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Wednesday, November 22, 2017

By Robyn Dixon, Los Angeles Times

PRETORIA, South Africa — South African Olympian Oscar Pistorius, who was cleared of murder in the killing of his girlfriend, was convicted Friday on the lesser charge of culpable homicide.

Judge Thokozile Masipa accepted the athlete’s defense that he mistook Reeva Steenkamp for an intruder. But she found that he was negligent when he fired four shots into the door of a toilet cubicle where the 29-year-old model had locked herself in the early hours of Valentine’s Day last year.
The judge asked Pistorius to stand to hear the verdict.

“The accused is found not guilty and discharged,” she said of the murder charges. “Instead he is found guilty of culpable homicide.”

Pistorius, who repeatedly broke down in tears during months of testimony, stood straight, staring ahead without showing any emotion.

Prosecutors had contended that Pistorius, 27, wanted to kill Steenkamp after they had an argument. South Africa’s National Prosecuting Authority expressed its disappointment over the verdict and said it would make a decision about whether to appeal after sentencing.

Pistorius could face significant prison time — or none at all — depending on how reckless he was in the judge’s view. A sentencing hearing is scheduled Oct. 13, when the defense and prosecution will make submissions to the court.

Pistorius, a double amputee, won fame and adulation for running in the 2012 Olympic Games in London on prosthetic legs, attracting sponsorships worth millions of dollars. Sponsors abruptly dropped him after the murder charges, and he appeared to lose public support after his poor performance on the witness stand.

His acquittal on the murder charges raises the possibility that he might resume a sporting career. But the emotional frailty he showed throughout the trial, weeping frequently and vomiting on hearing descriptions of Steenkamp’s wounds, may have irreparably damaged the Pistorius brand that sponsors once clamored for.

Although Masipa concluded there was insufficient evidence to convict the athlete of murder, she found him guilty of a negligent, although unintentional killing, known in South Africa as culpable homicide.

“The conduct of the accused shortly after the incident is inconsistent with the conduct of someone who intended to commit murder,” Masipa said.
Pistorius shouted for help, called an ambulance and security, tried to save Steenkamp’s life, and prayed to God to save her.

“From the above it cannot be said that the accused did not entertain a genuine belief that there was an intruder in the bathroom who posed a direct threat to his life,” Masipa said.

She also said there was no evidence that Pistorius foresaw the consequences of firing four bullets into the cubicle.

Prosecutor Gerrie Nel asked Masipa not to extend the athlete’s bail because of the serious nature of the conviction. He noted that Pistorius was involved in “an incident” at a nightclub in July. He also argued that Pistorius was a flight risk, saying he had sold his two last properties, and that there was nothing to keep him in South Africa.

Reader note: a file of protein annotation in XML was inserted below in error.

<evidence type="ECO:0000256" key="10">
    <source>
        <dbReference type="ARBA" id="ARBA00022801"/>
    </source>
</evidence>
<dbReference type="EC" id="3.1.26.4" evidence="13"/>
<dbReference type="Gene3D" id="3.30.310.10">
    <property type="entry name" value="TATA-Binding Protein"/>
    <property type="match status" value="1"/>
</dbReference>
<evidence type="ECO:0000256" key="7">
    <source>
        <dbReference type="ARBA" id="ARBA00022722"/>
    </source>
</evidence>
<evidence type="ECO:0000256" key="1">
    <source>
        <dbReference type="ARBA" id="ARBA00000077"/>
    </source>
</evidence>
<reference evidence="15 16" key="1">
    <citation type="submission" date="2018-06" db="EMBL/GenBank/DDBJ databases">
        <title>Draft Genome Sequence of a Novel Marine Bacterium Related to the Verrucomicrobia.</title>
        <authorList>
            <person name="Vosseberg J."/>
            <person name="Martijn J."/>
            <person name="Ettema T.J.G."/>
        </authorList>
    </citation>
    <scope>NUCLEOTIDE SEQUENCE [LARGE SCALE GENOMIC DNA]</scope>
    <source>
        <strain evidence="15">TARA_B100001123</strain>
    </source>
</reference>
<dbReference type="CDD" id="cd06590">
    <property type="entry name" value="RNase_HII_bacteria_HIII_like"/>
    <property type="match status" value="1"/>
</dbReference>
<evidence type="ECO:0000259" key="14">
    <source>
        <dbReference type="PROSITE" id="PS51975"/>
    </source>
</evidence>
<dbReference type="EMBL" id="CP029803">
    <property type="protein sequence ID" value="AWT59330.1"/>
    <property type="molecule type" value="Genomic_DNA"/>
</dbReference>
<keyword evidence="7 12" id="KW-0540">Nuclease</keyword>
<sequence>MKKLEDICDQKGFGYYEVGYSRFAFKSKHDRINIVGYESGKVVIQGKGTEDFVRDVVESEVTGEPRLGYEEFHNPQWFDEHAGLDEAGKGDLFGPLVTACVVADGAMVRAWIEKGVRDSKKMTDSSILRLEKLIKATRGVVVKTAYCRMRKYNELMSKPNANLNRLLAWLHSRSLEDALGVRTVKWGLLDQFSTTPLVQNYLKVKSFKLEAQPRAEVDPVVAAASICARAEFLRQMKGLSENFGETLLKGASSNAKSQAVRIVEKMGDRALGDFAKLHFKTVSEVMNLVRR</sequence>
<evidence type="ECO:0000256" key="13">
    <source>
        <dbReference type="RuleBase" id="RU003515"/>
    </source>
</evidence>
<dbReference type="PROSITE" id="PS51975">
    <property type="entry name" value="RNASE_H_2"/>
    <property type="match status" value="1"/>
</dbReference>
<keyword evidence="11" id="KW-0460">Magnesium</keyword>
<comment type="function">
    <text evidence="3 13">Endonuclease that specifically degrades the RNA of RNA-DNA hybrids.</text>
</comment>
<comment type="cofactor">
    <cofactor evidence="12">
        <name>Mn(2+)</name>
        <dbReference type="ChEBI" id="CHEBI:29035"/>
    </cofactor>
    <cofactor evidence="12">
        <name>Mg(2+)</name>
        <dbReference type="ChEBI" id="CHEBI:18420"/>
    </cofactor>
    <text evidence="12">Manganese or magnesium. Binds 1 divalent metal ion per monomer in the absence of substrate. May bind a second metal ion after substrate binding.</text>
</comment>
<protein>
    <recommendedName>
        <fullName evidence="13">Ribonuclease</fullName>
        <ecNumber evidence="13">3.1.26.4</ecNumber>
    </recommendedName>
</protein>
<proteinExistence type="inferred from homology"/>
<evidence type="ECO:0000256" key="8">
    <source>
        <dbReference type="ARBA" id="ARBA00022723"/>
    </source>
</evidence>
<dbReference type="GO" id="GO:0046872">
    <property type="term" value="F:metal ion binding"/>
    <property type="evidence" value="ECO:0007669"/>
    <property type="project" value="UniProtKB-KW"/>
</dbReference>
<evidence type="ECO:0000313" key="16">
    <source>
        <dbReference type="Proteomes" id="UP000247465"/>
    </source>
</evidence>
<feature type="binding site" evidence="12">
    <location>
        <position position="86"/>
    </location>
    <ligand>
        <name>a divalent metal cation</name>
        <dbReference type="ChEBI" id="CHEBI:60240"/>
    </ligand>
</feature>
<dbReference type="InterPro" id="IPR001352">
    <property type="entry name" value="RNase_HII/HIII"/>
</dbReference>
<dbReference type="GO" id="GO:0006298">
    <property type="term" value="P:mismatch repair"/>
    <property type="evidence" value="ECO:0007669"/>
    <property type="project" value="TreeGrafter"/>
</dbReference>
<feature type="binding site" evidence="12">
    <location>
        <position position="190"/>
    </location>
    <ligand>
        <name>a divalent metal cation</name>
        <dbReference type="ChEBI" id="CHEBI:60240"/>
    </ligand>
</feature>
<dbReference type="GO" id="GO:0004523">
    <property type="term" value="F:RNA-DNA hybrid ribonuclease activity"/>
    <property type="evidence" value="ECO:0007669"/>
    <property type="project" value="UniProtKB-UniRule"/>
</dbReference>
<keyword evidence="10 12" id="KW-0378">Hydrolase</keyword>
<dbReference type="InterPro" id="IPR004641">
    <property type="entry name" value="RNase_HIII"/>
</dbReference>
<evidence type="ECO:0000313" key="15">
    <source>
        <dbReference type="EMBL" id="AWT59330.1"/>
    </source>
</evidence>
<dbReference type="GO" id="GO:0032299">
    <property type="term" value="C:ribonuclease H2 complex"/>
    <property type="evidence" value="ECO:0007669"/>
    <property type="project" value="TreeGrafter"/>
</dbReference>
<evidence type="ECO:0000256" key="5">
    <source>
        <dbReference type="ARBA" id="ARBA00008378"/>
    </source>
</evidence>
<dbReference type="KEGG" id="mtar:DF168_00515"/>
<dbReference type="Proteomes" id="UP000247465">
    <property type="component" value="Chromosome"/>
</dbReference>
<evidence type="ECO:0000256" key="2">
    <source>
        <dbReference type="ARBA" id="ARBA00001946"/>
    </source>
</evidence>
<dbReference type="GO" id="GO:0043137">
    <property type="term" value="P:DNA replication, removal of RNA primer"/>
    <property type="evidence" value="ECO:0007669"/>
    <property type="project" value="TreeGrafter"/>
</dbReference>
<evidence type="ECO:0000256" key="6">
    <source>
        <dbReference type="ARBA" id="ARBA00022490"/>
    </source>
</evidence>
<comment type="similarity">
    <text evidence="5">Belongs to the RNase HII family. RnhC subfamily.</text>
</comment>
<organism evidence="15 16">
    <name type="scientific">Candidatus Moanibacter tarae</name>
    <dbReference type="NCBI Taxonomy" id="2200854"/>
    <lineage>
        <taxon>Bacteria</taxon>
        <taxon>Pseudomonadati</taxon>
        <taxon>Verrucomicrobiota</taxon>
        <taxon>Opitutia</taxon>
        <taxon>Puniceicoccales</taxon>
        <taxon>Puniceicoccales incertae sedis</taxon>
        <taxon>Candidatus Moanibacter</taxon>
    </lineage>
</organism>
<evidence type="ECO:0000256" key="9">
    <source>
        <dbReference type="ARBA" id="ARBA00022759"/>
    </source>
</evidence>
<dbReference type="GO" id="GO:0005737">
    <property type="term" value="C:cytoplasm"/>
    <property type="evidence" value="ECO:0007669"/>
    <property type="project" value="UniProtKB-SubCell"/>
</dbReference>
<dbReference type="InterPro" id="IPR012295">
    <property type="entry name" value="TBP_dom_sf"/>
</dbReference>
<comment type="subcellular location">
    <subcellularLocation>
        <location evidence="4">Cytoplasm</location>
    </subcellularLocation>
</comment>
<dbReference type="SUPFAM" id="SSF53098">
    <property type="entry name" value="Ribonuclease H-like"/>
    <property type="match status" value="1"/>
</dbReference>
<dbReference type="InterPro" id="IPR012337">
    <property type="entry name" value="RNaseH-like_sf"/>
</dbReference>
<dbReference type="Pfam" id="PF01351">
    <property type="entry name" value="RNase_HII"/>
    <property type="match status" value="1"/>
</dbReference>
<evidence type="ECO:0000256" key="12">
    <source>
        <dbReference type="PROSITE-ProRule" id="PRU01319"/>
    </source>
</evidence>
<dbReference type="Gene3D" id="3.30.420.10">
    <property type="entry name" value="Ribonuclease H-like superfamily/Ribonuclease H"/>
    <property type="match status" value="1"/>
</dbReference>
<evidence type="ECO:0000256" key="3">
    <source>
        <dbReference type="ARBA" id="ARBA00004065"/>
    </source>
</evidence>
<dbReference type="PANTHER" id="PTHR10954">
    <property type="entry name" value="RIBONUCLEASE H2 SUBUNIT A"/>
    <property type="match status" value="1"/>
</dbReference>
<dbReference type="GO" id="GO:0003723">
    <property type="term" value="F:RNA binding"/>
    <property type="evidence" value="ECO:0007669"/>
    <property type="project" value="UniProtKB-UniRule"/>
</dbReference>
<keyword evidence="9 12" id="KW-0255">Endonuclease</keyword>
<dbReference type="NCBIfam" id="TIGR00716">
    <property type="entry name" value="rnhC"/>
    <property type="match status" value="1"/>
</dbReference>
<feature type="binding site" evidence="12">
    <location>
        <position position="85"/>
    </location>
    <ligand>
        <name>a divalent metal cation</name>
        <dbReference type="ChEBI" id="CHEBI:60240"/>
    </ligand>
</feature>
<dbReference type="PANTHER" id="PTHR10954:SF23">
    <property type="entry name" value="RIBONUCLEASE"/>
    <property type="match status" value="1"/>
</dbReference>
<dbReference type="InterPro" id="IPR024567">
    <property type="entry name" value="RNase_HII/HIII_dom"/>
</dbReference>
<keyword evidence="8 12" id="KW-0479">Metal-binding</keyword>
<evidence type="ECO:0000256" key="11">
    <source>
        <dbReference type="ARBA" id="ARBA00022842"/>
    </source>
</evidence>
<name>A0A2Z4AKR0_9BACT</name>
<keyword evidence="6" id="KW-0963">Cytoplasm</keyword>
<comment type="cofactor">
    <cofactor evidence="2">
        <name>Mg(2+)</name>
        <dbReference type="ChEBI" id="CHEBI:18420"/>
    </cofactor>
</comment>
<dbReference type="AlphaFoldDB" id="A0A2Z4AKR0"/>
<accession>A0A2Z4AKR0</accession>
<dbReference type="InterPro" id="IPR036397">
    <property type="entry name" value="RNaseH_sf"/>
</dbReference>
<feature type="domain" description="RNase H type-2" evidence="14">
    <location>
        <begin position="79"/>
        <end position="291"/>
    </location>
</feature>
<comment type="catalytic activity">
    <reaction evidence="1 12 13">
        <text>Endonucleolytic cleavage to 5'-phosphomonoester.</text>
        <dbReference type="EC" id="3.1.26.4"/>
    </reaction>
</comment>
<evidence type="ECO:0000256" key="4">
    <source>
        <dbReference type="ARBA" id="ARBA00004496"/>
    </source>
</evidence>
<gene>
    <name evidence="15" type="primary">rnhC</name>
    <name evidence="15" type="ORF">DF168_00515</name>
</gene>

Defense lawyer Barry Roux conceded that Pistorius should not have been at the nightclub and knew that appearing in public “invites problems.” But he said Pistorius sold the property to cover his legal costs and that that move showed his respect for the legal system.

Masipa was not persuaded by Nel’s argument. Pistorius remained free on bail.

Masipa began Friday by acquitting Pistorius of an unrelated charge of recklessly firing a weapon out of the sunroof of a car. She said the prosecution witnesses, both former friends of Pistorius, contradicted each other and that one of them was dishonest.

The judge also acquitted Pistorius on a charge of illegal possession of ammunition.

However, Masipa convicted Pistorius of recklessly discharging a firearm in a public place, in connection with an incident at a crowded restaurant north of Johannesburg called Tashas. Pistorius said the gun went off in his hands. The judge said he should not have asked to handle a gun in a crowded place, and she accepted the evidence of witnesses that he was warned that the weapon was loaded.

Many South Africans were surprised that the judge, though she found that Pistorius was dishonest when he repeatedly insisted that he never intended to fire the fatal shots, still acquitted him of murder. Some legal analysts suggested that Masipa had made a mistake that could provide a basis for an appeal.

But Masipa cited a legal precedent cautioning a judge against a guilty conviction just because an accused person lied under oath.

After the court recessed for a short break Friday, Pistorius remained in his place for a few minutes, then stood up, alone, fiddling with notes, still showing no emotion. His sister, Aimee Pistorius, was the first to approach and comfort him. Other family members stood in their places, as though still digesting the news of Pistorius’ conviction.

His uncle, Arnold Pistorius, turned to journalists, saying the damage done to the athlete by the trial was “tragic” and could never be rectified.
Later, he delivered a brief statement to reporters expressing the family’s gratitude to the judge for acquitting Pistorius of murder and saying a huge burden had been lifted.

With his wife, Lois, beside him, he said the family never doubted his nephew’s account. He added that they were deeply affected by Steenkamp’s death and said their hearts went out to her family, friends and supporters.

The Steenkamp family sat talking quietly among themselves.

AFP Photo/Kim Ludbrook

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